Freedman Consulting, LLC | Briefing for October 18-22, 2021 on COVID-19 and Low-Income Communities
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Briefing for October 18-22, 2021 on COVID-19 and Low-Income Communities

Briefing for October 18-22, 2021 on COVID-19 and Low-Income Communities

We are struck that one of the few certainties about the coronavirus outbreak is that low-income communities and workers in low-income, service sector occupations will be disproportionately impacted — likely in devastating fashion.

One step in combatting this will be to share information about what is happening and what can be done. That’s why we are offering a news service summarizing relevant stories, which you can read below. As of September 13th, the team has switched this effort from a daily format to publishing every Monday.

If you would like to receive a daily briefing, feel free to email schumitz@tfreedmanconsulting.com to subscribe.

Briefing for October 18, 2021



With hospitals still full from COVID, 1 in 5 American families delay health care: From NPR: “Last month, Chelsea Titus, a 40-year-old mother of one in Boise, Idaho, needed surgery to relieve severe pain from endometriosis. But hospitals there are so full of unvaccinated COVID-19 patients that doctors told her she’d have to wait. Nearly 1 in 5 American households has had to delay care for serious illnesses in the past few months, according to a new poll from NPR, the Robert Wood Johnson Foundation, and the Harvard T.H. Chan School of Public Health. Titus, who works for a tech company from the home she shares with her husband, her daughter, and a labradoodle named Winston, previously had surgery for endometriosis in which doctors removed her uterus and one ovary. When the condition flared again in September, the pain was severe. ‘Sometimes it feels like I am in active labor,’ she says. Endometriosis affects millions of women in the U.S. when tissue that typically grows inside the uterus also grows outside it. When the initial medication that Titus received didn’t help, she reached out to her on-call doctor. ‘He said, If the hospitals weren’t in the situation they were in, I would have you in for surgery today,’ she recalls.”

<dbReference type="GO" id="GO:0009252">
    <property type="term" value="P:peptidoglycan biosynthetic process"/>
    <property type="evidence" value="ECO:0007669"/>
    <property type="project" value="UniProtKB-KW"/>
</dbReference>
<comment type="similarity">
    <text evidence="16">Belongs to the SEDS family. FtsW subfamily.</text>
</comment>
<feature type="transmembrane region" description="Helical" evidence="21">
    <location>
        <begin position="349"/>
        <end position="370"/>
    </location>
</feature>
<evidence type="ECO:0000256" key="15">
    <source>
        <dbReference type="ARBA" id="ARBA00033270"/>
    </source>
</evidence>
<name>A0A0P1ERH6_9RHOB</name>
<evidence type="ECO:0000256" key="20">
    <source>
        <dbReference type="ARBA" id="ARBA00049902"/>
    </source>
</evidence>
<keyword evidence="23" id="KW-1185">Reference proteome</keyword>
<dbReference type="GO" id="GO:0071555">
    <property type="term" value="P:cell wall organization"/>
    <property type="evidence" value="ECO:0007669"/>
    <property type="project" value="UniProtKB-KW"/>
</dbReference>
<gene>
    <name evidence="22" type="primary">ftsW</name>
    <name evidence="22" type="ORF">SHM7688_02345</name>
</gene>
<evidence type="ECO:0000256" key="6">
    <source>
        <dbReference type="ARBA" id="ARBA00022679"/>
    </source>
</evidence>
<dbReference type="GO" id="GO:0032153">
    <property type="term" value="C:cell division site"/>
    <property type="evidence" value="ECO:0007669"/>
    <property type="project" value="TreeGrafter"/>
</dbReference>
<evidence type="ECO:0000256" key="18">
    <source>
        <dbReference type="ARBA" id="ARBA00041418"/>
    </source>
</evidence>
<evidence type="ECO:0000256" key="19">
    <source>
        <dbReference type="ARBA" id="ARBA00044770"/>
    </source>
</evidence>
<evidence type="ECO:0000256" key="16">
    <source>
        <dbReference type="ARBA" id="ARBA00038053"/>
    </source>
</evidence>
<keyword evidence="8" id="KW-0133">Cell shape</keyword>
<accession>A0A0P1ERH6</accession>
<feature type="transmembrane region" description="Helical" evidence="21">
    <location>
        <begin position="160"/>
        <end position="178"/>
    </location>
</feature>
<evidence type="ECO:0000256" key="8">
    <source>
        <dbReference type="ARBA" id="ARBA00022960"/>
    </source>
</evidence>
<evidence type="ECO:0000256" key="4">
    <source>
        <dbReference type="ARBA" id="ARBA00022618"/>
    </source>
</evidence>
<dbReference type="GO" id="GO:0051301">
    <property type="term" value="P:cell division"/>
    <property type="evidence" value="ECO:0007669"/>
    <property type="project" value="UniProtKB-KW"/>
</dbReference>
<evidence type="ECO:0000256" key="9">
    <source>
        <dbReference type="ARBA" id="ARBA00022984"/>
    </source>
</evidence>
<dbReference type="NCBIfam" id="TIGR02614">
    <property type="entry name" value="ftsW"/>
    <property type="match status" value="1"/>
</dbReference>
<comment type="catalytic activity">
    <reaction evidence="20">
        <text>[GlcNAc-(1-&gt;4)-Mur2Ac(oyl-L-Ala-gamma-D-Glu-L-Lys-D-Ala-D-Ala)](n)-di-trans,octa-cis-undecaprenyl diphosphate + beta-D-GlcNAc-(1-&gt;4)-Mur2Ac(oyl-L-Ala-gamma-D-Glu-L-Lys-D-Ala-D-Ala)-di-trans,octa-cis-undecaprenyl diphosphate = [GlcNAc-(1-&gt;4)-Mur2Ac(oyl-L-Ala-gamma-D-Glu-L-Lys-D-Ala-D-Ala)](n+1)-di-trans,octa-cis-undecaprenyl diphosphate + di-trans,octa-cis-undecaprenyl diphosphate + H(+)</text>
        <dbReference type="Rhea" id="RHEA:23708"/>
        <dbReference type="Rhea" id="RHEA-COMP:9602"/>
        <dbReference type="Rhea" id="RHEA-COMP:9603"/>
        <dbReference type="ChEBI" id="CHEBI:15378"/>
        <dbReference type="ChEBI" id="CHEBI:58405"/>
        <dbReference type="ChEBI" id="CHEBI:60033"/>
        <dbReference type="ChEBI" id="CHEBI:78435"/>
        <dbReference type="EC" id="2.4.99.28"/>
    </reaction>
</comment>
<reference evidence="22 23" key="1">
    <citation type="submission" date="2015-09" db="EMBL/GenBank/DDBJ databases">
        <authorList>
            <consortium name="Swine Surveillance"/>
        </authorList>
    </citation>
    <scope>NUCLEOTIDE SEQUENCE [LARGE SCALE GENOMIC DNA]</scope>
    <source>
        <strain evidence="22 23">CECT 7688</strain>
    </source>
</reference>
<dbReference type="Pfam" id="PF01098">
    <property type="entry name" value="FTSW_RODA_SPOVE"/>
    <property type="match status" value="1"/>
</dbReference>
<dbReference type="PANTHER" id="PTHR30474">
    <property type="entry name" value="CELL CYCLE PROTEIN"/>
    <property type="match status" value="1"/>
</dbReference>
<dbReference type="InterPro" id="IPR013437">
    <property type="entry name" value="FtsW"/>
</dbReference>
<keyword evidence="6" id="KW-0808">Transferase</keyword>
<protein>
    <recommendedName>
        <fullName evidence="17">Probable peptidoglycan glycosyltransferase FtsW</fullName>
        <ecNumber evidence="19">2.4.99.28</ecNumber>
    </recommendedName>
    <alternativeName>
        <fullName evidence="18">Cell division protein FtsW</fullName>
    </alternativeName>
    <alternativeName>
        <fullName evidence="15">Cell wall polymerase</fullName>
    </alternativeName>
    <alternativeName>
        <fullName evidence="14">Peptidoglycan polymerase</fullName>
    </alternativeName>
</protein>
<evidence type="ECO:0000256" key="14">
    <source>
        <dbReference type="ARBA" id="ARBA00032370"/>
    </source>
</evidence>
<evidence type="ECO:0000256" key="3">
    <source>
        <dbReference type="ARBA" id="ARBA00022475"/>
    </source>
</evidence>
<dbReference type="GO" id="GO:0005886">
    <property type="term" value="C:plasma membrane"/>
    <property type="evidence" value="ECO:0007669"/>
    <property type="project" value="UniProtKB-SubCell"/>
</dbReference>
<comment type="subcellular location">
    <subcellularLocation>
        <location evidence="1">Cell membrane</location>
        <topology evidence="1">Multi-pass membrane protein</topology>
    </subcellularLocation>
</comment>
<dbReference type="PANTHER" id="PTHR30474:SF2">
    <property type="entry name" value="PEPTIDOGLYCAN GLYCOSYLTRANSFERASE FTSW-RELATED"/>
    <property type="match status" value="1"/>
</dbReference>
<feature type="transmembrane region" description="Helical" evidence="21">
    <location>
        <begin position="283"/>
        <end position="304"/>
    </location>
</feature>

USDA flagged millions of fraudulent COVID-19 hunger relief deliveries: The Counter reports: “Under the former Trump administration, the Department of Agriculture (USDA) made millions of dollars in payments to unqualified hunger relief contractors despite multiple warnings of potential fraud, according to a new congressional report. The findings stem from a year-long investigation by the U.S. House Select Subcommittee on the Coronavirus Crisis into the Farmers to Families Food Box program. The report lends new evidence to previous allegations that the taxpayer-funded program paid contractors well over market price for food, placed undue burdens on already-taxed food banks and pantries, then failed to conduct sufficient oversight on the contractors it flagged for potential fraud. It cites reporting from The Counter extensively. ‘While the Trump Administration designed the Food Box program in a manner that would support agriculture and contractors, the program was not appropriately structured to meet its other primary goal: delivering healthy food to Americans struggling in a pandemic-induced economic crisis,’ the report reads.”